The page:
Wednesday, November 9, 2011

Mark Block needs his own Verb

Pronunciation:  Brit. /mɑːk blɒk/ , U.S. /mɑrk blɒk/
Etymology:  Cognate with Old Frisian merkia   to notice, Middle Dutch marken   to put a mark on, notice, Old Saxon markon   to design, destine (also gimarkon   to direct, command, discern), Old High German marchōn   to limit, determine (German marken   to put a mark on (now rare), German regional (Tyrol) marchen   to set up a markstone), Old Icelandic marka   to draw the outline of, put a mark on, observe, heed, Old Swedish marka   (Swedish regional marka  ) to put a mark on < a Germanic verb derived from one of the bases of mark n.1 Some senses of the English verb are probably directly from corresponding senses of the noun; sense 29 is perhaps reinforced by Old French marchier  march v.2
Etymology:  In sense 1, apparently < Middle English adoption of French bloc  , of same meaning; but in senses 17 20 taken directly < block v.Old French bloc   is, according to Diez and Littré, < Old High German bloh   (Middle High German bloch  , mod.German block  ) in same sense (Middle Dutch bloc  , Dutch blok  , Middle Low German block  , Swedish block  , Danish blok  ), the origin of which is uncertain. Grimm and others identify it with Middle High German bloch  , Old High German biloh   (Middle Dutch beloc  , beloke  ) ‘closure, obstruction, shut place,’ referred to bi-lûkan  , < lûkan   to close, shut. Kluge considers it a distinct word, and possibly related farther back to balk  balk n.1
Etymology: Joined together to represent the proper name of an American politician active between c.1980-2011.
I. To fail spectacularly.
1. trans.
a. To be utterly incapable of completing the required task.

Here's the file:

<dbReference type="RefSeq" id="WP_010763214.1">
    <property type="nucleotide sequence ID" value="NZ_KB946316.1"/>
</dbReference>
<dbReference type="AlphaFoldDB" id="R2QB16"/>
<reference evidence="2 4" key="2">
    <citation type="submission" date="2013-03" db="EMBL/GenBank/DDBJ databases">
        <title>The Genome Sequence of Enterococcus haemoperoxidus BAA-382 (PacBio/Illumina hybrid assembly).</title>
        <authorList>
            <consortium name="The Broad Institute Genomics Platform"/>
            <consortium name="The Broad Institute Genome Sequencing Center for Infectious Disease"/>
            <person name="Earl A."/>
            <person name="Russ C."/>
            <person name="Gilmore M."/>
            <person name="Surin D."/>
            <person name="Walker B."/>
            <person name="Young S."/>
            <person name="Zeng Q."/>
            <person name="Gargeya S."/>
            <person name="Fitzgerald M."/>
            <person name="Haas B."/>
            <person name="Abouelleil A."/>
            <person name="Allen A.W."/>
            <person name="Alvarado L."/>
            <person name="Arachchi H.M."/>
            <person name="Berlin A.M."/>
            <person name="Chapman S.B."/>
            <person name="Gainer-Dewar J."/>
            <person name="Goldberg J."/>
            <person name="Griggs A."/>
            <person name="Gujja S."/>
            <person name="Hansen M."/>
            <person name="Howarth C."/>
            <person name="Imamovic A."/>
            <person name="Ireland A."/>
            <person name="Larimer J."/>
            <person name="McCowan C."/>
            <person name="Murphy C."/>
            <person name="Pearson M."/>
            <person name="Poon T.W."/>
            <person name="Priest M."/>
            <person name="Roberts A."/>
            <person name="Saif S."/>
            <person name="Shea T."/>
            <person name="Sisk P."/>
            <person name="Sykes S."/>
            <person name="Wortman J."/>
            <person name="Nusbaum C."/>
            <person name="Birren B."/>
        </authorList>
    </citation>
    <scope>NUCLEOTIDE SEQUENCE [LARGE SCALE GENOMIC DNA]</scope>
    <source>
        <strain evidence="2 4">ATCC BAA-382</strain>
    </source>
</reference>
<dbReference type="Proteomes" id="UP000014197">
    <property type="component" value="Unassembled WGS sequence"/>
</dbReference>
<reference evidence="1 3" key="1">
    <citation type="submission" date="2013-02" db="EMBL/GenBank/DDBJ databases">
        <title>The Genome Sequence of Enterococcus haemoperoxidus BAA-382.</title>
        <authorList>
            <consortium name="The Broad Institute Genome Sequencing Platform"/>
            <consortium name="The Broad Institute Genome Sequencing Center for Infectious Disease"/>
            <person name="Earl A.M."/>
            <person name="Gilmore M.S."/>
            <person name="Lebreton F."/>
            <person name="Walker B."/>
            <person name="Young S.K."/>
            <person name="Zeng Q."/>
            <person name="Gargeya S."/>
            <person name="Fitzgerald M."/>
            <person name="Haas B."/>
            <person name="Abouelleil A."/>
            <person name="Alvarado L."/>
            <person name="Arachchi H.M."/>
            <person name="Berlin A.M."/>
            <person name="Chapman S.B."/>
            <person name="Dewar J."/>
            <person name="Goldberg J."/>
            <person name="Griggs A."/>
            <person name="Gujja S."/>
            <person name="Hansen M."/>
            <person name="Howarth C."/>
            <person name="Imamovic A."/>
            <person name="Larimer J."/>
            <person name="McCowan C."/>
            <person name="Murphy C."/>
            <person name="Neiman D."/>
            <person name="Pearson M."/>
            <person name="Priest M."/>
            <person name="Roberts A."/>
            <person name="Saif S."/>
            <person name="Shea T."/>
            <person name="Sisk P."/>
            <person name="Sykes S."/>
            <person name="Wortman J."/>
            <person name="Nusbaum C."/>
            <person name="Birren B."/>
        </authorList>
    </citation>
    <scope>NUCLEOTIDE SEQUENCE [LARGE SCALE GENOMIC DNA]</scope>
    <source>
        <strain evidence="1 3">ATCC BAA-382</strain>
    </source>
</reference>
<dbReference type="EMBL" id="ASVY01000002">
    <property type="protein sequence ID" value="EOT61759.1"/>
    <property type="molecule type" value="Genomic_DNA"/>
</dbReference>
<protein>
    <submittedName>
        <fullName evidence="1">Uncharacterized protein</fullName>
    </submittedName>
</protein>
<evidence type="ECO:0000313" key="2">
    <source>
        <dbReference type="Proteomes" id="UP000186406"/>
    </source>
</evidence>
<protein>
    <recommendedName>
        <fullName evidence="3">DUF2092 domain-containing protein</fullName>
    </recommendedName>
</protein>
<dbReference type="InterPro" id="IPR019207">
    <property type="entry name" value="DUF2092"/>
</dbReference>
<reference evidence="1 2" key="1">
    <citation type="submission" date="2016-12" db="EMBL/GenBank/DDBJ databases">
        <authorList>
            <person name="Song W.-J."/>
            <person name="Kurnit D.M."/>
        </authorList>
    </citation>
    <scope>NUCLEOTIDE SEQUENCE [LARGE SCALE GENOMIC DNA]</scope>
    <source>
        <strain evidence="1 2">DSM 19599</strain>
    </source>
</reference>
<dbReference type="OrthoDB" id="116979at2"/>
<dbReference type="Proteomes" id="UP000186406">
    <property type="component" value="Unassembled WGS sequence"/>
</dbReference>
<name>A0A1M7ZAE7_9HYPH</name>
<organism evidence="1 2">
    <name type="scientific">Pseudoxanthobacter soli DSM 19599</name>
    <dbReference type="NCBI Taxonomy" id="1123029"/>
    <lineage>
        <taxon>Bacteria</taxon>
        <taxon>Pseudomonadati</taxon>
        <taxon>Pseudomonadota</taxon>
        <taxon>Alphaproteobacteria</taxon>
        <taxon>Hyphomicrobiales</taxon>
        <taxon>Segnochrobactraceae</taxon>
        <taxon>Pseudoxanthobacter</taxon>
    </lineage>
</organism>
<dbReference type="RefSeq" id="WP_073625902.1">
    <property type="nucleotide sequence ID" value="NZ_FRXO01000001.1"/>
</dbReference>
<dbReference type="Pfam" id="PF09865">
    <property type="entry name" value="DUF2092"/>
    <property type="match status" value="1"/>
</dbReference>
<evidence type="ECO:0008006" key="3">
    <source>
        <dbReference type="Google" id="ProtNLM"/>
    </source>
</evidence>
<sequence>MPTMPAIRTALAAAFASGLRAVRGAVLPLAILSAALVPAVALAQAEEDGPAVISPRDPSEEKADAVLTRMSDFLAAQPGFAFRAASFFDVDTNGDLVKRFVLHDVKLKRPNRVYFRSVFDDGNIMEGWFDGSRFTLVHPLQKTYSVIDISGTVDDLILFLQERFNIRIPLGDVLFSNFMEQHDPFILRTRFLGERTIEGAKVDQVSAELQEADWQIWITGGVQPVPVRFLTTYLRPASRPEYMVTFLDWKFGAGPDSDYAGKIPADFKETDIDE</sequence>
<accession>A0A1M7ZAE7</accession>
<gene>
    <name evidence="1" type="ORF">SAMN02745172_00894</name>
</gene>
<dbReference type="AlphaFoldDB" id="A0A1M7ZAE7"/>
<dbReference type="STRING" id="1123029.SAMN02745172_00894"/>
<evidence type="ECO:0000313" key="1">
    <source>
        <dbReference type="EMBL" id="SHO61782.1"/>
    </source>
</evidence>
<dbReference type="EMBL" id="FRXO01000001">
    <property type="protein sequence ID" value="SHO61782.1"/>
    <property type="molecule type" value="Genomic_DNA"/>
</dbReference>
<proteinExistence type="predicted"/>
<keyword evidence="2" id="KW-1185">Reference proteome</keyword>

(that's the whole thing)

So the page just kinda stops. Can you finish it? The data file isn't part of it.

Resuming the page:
b. To make a fool of one's self in the process of failing to complete a task. 
c. To be exposed as a fraud amid the execution of a scam. 
2011 The campaign manager really Mark Blocked his boss when he appeared clueless on a nationally televised interview. 

* * * * * 
This should be the last straw. It won't be, but then again, I love watching a train wreck in progress:
Herman Cain campaign manager Mark Block, in an appearance with Sean Hannity on Fox News just now, insisted that a relative of the second woman to publicly accuse the candidate of sexual harassment in the 1990s works at POLITICO.

"Her son works at POLITICO," Block said of Karen Kraushaar, whose name POLITICO printed earlier today after other media outlets made her identity public.

"I've been hearing that all day - you've confirmed that now?" Hannity asked.

"We've confirmed that he does indeed work at POLITICO and that's his mother, yes," said Block.

Block appeared to be referring to former POLITICO reporter Josh Kraushaar, who left for another outlet, National Journal, in 2010.
Bonus fun fact: Josh Kraushaar isn't even related to the woman who settled with Cain in the 1990s.

Not that this should surprise anyone, but the fact that Hannity and his crack research team  didn't take a few minutes to pick up the phone and call either Politico and/or Josh Kraushaar -- something that Hannity himself claims to have "been hearing all day" is pretty extraordinary in term of journalism best practices. Not at all surprising for the kind of incit-ainment that goes on at FOX, but still pretty extraordinary.

MORE: I will settle for a "Mark Block Rule."

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